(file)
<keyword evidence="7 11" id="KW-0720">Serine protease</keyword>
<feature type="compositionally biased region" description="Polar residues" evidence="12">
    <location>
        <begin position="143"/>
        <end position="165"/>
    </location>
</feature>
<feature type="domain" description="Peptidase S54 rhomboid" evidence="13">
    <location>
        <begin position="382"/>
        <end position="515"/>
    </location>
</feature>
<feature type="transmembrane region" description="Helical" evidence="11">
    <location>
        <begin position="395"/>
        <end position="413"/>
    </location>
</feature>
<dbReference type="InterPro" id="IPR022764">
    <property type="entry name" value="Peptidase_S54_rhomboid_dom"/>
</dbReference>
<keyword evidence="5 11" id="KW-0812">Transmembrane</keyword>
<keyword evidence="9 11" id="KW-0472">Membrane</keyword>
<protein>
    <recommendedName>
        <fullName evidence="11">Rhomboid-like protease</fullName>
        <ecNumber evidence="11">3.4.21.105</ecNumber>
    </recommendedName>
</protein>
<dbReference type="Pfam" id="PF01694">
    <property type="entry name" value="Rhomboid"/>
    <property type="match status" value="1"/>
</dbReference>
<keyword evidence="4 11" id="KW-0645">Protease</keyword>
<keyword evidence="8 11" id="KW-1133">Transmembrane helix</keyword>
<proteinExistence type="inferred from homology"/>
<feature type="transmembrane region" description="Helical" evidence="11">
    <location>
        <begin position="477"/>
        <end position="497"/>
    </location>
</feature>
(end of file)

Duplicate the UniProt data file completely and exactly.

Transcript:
<keyword evidence="7 11" id="KW-0720">Serine protease</keyword>
<feature type="compositionally biased region" description="Polar residues" evidence="12">
    <location>
        <begin position="143"/>
        <end position="165"/>
    </location>
</feature>
<feature type="domain" description="Peptidase S54 rhomboid" evidence="13">
    <location>
        <begin position="382"/>
        <end position="515"/>
    </location>
</feature>
<feature type="transmembrane region" description="Helical" evidence="11">
    <location>
        <begin position="395"/>
        <end position="413"/>
    </location>
</feature>
<dbReference type="InterPro" id="IPR022764">
    <property type="entry name" value="Peptidase_S54_rhomboid_dom"/>
</dbReference>
<keyword evidence="5 11" id="KW-0812">Transmembrane</keyword>
<keyword evidence="9 11" id="KW-0472">Membrane</keyword>
<protein>
    <recommendedName>
        <fullName evidence="11">Rhomboid-like protease</fullName>
        <ecNumber evidence="11">3.4.21.105</ecNumber>
    </recommendedName>
</protein>
<dbReference type="Pfam" id="PF01694">
    <property type="entry name" value="Rhomboid"/>
    <property type="match status" value="1"/>
</dbReference>
<keyword evidence="4 11" id="KW-0645">Protease</keyword>
<keyword evidence="8 11" id="KW-1133">Transmembrane helix</keyword>
<proteinExistence type="inferred from homology"/>
<feature type="transmembrane region" description="Helical" evidence="11">
    <location>
        <begin position="477"/>
        <end position="497"/>
    </location>
</feature>